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Photographer's Note

The principal elements of the Monastery complex are the Rock Church, several chapels, kitchens, student rooms, a guesthouse, library and sacred spring revered by Orthodox Greeks. These were built over a very large area.

The large aqueduct at the entrance, which clearly supplied water to the Monastery, is constructed against the side of the cliff. The aqueduct has many arches which have mostly been restored to date.

The entrance to the Monastery leads up by a long and narrow stairway. There is a guard-room next to the entrance. The stairs lead from there to the inner courtyard. On the left, in front of a cave, there are several monastery buildings. The cave, which was converted into a church, constitutes the centre of the Monastery. The library is to the right.

The large building with a balcony on the front part of the cliff was used for the monks' cells and as guesthouse. It dates to 1860.

The influence of Turkish art can be observed in the design of the cupboards, niches and fire-place in the rooms of the buildings surrounding the courtyard.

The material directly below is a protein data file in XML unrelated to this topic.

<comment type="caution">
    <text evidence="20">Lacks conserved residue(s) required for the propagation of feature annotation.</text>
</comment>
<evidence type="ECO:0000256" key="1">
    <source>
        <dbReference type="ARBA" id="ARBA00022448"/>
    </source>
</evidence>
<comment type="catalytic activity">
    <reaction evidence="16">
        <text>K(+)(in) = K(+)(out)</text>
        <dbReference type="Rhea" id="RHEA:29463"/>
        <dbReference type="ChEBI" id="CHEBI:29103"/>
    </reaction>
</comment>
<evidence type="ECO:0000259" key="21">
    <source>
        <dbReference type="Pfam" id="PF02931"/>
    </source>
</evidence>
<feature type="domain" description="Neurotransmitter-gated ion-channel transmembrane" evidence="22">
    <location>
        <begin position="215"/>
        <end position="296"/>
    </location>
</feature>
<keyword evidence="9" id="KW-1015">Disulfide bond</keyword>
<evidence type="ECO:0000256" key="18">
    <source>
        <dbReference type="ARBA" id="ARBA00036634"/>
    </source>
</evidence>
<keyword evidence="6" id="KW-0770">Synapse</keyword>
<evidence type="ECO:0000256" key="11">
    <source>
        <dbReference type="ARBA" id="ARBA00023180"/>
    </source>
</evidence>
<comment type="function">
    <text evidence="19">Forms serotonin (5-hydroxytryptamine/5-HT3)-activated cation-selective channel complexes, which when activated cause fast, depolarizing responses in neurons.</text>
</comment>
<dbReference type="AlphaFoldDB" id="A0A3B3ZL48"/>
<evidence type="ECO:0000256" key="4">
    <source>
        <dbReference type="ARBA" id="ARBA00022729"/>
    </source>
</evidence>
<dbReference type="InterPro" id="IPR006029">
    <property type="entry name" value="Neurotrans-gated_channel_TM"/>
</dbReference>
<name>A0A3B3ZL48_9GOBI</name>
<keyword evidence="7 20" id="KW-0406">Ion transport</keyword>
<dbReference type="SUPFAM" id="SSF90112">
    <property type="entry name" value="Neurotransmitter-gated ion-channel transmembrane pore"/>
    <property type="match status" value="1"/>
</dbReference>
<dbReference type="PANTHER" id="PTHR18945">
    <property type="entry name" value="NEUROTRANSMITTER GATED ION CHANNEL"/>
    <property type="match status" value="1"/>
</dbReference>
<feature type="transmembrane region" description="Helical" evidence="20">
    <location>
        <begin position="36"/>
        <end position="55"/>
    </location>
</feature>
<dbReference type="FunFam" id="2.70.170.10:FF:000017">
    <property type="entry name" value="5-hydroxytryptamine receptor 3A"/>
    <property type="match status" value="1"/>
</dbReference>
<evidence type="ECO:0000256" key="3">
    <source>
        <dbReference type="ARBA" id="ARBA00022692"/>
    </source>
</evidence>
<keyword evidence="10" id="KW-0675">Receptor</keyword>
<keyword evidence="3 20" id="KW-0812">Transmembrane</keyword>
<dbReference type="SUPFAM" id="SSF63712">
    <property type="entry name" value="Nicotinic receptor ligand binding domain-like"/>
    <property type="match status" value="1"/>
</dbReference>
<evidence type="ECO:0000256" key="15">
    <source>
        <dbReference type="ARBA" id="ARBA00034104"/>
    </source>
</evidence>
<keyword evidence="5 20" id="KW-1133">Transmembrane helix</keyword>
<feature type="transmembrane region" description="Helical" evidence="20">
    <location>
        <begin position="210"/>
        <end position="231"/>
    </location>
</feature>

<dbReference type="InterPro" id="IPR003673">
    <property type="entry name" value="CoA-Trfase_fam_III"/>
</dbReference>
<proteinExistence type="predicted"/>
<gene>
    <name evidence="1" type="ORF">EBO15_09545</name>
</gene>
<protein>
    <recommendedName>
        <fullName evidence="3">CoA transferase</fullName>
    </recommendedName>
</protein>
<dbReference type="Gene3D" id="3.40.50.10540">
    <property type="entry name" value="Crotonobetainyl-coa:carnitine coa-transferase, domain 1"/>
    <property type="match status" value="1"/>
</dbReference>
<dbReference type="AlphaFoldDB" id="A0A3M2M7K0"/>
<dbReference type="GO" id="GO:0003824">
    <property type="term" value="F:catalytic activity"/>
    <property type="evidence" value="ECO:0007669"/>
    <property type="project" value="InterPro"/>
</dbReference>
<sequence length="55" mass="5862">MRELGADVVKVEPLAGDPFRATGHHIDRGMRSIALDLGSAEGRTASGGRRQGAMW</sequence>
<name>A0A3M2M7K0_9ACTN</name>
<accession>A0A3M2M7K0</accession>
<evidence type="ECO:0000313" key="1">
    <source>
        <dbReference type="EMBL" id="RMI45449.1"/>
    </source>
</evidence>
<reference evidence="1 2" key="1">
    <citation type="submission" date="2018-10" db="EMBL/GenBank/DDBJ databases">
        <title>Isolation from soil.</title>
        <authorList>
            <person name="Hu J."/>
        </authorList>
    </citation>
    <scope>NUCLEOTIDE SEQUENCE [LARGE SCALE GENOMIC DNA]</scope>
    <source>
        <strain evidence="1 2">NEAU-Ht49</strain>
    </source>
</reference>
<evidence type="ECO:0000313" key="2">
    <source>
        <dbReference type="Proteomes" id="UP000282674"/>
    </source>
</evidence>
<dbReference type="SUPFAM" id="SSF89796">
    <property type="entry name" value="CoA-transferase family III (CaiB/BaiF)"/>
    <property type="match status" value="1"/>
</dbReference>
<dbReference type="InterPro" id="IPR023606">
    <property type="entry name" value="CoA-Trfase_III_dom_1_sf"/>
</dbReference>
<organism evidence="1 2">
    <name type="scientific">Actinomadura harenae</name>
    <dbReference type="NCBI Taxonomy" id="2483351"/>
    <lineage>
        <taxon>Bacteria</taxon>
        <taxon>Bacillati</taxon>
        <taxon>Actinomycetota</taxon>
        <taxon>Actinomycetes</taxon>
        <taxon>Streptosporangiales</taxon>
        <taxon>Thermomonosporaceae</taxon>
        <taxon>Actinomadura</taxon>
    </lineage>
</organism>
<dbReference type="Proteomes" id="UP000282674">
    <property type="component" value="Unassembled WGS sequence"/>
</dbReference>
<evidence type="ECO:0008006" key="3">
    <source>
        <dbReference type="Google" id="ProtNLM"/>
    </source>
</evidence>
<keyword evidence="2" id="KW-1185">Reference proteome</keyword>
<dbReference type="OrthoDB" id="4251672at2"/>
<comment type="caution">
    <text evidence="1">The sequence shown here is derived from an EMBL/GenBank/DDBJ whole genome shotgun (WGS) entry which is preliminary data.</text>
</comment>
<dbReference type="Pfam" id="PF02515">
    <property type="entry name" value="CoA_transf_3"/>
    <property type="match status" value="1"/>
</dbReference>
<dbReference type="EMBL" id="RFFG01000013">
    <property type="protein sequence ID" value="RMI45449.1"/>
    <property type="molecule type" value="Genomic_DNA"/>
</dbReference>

The inner and outer walls of the Rock Church and the walls of the adjacent chapel are decorated with frescoes. The frescoes of the time of Alexios III can be seen on the inner wall of the Rock Church facing the courtyard. The frescoes of the chapel which were painted on three levels in three different periods are dated to the beginning of the 18th century. The frescoes of the bottom band are of superior quality.

The frescoes of the Sümela Monastery are seriously damaged, having largely been moved from their original settings. The main subject of the frescoes are biblical scenes telling the story of Christ and the Virgin Mary.

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